Current Temperature

7.9°C

September 21, 2020 September 21, 2020

TDCALA looking to fill volunteer positions

Posted on February 1, 2018 by Vauxhall Advance
ADVANCE FILE PHOTO

By Greg Price
Vauxhall Advance
gprice@tabertimes.com

Taber and District Community Adult Learning Association is hoping there are people out there that will help fill the need for volunteer English tutors in its ESL programs.

However many hours one is willing to give a week, the organization is extremely grateful for.
“We are really open to what they want to volunteer. If you got an hour a week, two hours a week, that’s fine. Usually I would say it’s two to three hours a week,” said Jane Brenner, TDCALA executive director. “That is what we would like to see them tutor.”

Tutors will be matched with clients of where their comfort level and strengths are in filling the needs of a TDCALA client, as TDCALA equips both the teacher and the student with the tools to succeed.

“The majority of our students are English as a Second Language learners and they really need help with reading and writing. They are adults and they can’t read the English language,” said Brenner. “It can just be teaching the basics of reading like days of the week and sentence construction. This is a noun, this is preposition, this is a verb… those are all things that are uncommon to them in the English language.”

Tutors will be aided by TDCALA support staff who develop a lot of the lesson material.

“As long as the tutor is literate themselves, they can give so much to their community,” said Brenner. “They don’t have to worry about a lot of lesson planning. There will be some of that involved, but the majority is they will have everything prepared for them. They are the bridge and the consistency of turning up. They can tell us ‘OK, I’m willing to do this for six weeks.’ That’s great, we have you for six weeks. But, I can guarantee you that after six weeks, they’ll still want to be doing it, because of how enjoyable it is and how they really get to love these people who they are working with.”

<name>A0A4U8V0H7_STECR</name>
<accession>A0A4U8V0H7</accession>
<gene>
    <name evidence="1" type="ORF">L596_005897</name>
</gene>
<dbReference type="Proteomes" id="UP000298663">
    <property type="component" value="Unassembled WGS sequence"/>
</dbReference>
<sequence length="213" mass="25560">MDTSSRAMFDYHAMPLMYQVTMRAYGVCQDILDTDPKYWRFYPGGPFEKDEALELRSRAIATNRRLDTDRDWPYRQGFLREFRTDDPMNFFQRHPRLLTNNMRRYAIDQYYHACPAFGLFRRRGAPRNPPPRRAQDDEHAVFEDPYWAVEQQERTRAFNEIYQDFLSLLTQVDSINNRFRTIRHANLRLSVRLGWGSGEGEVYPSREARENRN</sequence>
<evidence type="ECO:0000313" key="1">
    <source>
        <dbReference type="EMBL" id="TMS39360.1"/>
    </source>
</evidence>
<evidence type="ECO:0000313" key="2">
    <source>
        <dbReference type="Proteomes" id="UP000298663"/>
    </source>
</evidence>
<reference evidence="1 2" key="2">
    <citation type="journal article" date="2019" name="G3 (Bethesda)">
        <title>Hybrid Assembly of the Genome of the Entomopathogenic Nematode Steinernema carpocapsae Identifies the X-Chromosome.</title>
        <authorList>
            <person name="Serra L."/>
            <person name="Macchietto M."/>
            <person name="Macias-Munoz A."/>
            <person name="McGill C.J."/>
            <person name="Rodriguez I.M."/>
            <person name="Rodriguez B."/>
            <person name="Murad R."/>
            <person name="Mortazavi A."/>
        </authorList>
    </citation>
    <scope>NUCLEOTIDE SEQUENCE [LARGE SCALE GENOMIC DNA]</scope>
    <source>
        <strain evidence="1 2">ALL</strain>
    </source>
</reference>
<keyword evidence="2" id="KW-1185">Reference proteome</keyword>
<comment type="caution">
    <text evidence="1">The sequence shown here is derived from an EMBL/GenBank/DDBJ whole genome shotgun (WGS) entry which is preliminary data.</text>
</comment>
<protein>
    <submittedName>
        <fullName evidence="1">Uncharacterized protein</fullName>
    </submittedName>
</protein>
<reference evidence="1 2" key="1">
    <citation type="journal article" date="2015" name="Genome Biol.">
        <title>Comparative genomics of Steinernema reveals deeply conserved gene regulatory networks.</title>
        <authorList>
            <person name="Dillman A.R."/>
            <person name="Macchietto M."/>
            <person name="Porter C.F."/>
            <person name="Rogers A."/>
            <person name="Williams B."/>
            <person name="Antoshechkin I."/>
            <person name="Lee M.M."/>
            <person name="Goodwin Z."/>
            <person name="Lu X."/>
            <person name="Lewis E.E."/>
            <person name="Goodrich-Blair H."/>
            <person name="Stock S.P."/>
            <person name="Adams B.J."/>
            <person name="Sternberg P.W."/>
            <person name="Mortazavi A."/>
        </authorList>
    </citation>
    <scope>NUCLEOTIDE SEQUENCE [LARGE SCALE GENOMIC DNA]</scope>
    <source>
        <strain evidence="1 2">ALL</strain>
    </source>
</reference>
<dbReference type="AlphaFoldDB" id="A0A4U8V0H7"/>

Because it is adults seeking further education in bettering their lives, the student/teacher bond can be a powerful one.

“They are so appreciative and they turn up and are ready to learn. It’s not like a teenager in high school, who may not really want to be there,” said Brenner. “They want to be there, they want to learn.”

One of the volunteers that Brenner refers to in loving the experience is Chris Archer who has volunteered at the ESL centre for two years.

“Getting out and meeting new people has been fantastic,” said Archer, who views her tutoring as a way of paying it forward with the hand up her own family was given when they first arrived to the area. “My family came here from Germany (60 years ago) and there were a lot of people who helped get them established. I feel like I need to help people just like those who helped my family and you get a really good feeling from it.”

The Taber Irrigation Impact Museum submitted an article back in June to the Taber Times on Ruby Krenzke, having arrived in Canada back in 1910.

Having never married, she nevertheless had a huge impact on the southern Alberta region.
The following is an excerpt from “The Life Story of Ruby Krenzke.”